His father is gone now, but his influence on his son still shines through. When we play together, we come from two different places, but mesh perfectly. Glad to get with these guys and jam through some old tunes.
    ax.:cool:
     
  11. pbradt

    pbradt Senior Member

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    This is the correct blues guitarist.

    Trying to sound like anyone but yourself is a loser's game on a number of levels. First, you CAN'T. Look at the legions of SRV clones. THEY ALL SUCK! In addition, anyone with a lick of sense is SO SICK of guitar players who try (and fail) to sound like SRV and others that it makes heads explode to hear of another person trying (and failing).

    Second, if all you do is chase another's sound, we are cheated out of the music that's inside YOU. SRV has been here and done it better than you can. Be the best YOU you can be, and we're all the better for it.
     
  12. axwielding1

    axwielding1 Guest

    There is no way to get the same tone as SRV, or any other guitarist, great or not so great...
    If you want to play SRV, play YOUR version, we know who SRV is, who the hell are you?
    I take their influences, shake 'em up, and roll the bones.....
    AMEN brother!!
    ax.:cool:
     
  13. i'm sorry but playing blues like SRV ford or any of those guys, is figuring out their signiture. Be it vibrato sliding or bending. The stuff is about technique not feeling. If you want to learn the blues relatively quickly then learn the technique. "soul" is non existant. Hearing what to play in a blues context is easy to hear what to play over which is what people interpret as feel. I'm sorry but blues is a dead horse that is being beaten to death. Learn some new stuff for crying out loud. If I hear another **** SRVaughnabee i think i'll puke. I listen to stevie for his authenticity, And when i hear a million crap players trying to do EXACTLY the same thing but without the tone, vibrato, and utter discretion of stevie or anyone else it just doesnt sound like stevie at all. so for christ's sakes people learn more than that!
     
  14. davetcan

    davetcan Supporting Member

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  15. Mark C

    Mark C Member

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    Listen to whatever you want, borrow from whomever you want, practice a lot and have fun. No one has all the right answers, so even if the world doesn't want to hear another SRV clone - if that's how you want to play, have fun. I would however make one suggestion as a fairly accomplished player. Ditch the powertabs and start figuring out licks by ear - that's how all the greats did it and it will make you a much better player. Also make sure you always know which chords you are playing over and practice playing blues rhythms, since no one but you wants to hear you solo all night long. Good luck.
     
  16. lhallam

    lhallam Member

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    +1

    I've known some players who could only play lead. They are playing only 1/2 a guitar and not much fun to play with.
     
  17. Tom Gross

    Tom Gross Supporting Member

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    ++1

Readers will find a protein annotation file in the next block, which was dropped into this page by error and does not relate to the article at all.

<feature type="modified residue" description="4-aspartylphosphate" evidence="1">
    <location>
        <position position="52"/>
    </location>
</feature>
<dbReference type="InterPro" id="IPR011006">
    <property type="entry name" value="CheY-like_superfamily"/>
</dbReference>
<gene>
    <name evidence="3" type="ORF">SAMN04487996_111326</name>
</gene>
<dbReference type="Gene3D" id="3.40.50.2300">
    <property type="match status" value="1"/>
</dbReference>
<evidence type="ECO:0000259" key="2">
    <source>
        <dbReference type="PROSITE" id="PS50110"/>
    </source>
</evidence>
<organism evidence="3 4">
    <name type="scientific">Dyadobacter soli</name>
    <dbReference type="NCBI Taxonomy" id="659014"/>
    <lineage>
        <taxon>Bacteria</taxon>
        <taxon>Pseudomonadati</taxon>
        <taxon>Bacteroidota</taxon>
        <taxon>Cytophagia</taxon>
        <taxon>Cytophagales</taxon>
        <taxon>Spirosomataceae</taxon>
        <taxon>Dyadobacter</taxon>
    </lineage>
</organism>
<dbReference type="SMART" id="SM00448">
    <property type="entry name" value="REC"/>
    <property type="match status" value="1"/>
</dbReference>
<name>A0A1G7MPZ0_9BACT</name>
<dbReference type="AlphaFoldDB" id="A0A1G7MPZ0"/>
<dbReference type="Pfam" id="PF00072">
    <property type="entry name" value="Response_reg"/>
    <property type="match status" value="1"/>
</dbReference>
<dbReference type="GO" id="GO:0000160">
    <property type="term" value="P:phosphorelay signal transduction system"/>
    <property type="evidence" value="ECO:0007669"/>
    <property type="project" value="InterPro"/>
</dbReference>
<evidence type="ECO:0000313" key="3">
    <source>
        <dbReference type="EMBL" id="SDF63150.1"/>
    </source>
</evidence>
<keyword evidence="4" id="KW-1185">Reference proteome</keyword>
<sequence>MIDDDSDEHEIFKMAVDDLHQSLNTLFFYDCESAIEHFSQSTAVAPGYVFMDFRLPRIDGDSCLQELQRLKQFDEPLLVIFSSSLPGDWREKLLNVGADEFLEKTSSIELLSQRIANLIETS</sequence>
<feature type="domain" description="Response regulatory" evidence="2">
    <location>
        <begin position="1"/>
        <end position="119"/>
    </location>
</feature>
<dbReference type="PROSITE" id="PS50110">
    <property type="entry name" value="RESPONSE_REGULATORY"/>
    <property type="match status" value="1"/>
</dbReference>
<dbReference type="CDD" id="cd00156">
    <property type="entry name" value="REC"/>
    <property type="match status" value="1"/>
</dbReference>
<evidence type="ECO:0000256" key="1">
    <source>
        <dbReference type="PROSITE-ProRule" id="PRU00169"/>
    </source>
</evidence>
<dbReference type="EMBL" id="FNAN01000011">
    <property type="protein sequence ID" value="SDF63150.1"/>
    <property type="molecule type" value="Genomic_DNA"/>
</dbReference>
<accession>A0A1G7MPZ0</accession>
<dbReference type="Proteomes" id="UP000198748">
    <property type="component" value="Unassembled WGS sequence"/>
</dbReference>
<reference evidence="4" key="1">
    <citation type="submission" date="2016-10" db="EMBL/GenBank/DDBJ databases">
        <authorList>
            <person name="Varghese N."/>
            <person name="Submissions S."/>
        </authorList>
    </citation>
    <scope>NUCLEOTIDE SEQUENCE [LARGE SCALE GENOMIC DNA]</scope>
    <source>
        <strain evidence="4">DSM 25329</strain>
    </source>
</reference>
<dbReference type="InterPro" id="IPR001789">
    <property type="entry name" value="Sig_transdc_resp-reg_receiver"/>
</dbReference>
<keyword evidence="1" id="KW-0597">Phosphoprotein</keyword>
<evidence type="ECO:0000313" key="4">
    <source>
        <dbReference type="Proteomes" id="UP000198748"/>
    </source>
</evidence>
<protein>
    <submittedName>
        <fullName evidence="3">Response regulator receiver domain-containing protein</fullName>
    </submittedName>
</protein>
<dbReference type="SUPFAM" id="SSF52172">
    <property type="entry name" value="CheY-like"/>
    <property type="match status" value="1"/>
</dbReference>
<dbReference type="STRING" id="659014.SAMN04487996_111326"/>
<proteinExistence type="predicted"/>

Although I never play that way these days, I'm sure glad I didn't skip going thru an SRV phase, or that of copying any of the whole bunch of folks who inspired me.
    They're all in there in the mix somewhere, in the soup that is my music.
     
  18. mardin

    mardin Guest

    I listen to the blues players mentioned in the thread but the one I like the most was not mentioned: Jorma Kaukonen. A finger-picked acoustic style develops sound blues licks and what Jorma recorded with Hot Tuna is awesome.
     
  19. Leucadian

    Leucadian Guest

    I learned a lot of different grooves, rhythms, turnarounds licks etc. from the first three Fabulous Thunderbirds albums...also there's a young guy named Kirk Fletcher who's really souful...check it his "Shades of Blue" for Chicago and Texas style blues. Fletcher is also on an album with the Hollywood Blue Flames that's got lots of swingin' jump blues...Fletcher is very versatile. The new Ronnie Earl/Duke Robillard album is great too.
     
  20. tommyg

    tommyg Member

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    +++1

    I was into SRV when he first came out in the '80's. I liked his style but I NEVER tried to emulate him. Same with Ford. There seems to be a lot of people trying to emulate the "vibe" of their favorite players. It seems to me by reading a lot of these posts the two most popular vibes right now are to emulate SRV's and Robben Ford's tone. But remember; just because you have the same toys doesn't mean you have the same heart! Besides - what's the sense on being an SRV or Robben Ford clone? They're originals and have developed their styles over years of playing. Just by having their gear and knowing their licks turns you into nothing more than a wannabee. You might as well play in a tribute band. BE YOURSELF! Develop your own style! What I have done over the years was listen to as MANY players as I could from various idioms (blues, rock, jazz, etc.) and I took (aka "stole") the best parts from them and added them to my reportoire. It could have been anything; choice of scales, tone, bends, vibrato, whammy technique, slide, etc. Same with your choice of gear. My amp and guitars of choice are because they sounded good to me and gave me what I wanted in terms of my OWN tone.

    Anyway, I believe once you have done this you'll start to notice that you'll slowly start to sound like....YOU!;)

    Good Luck!:)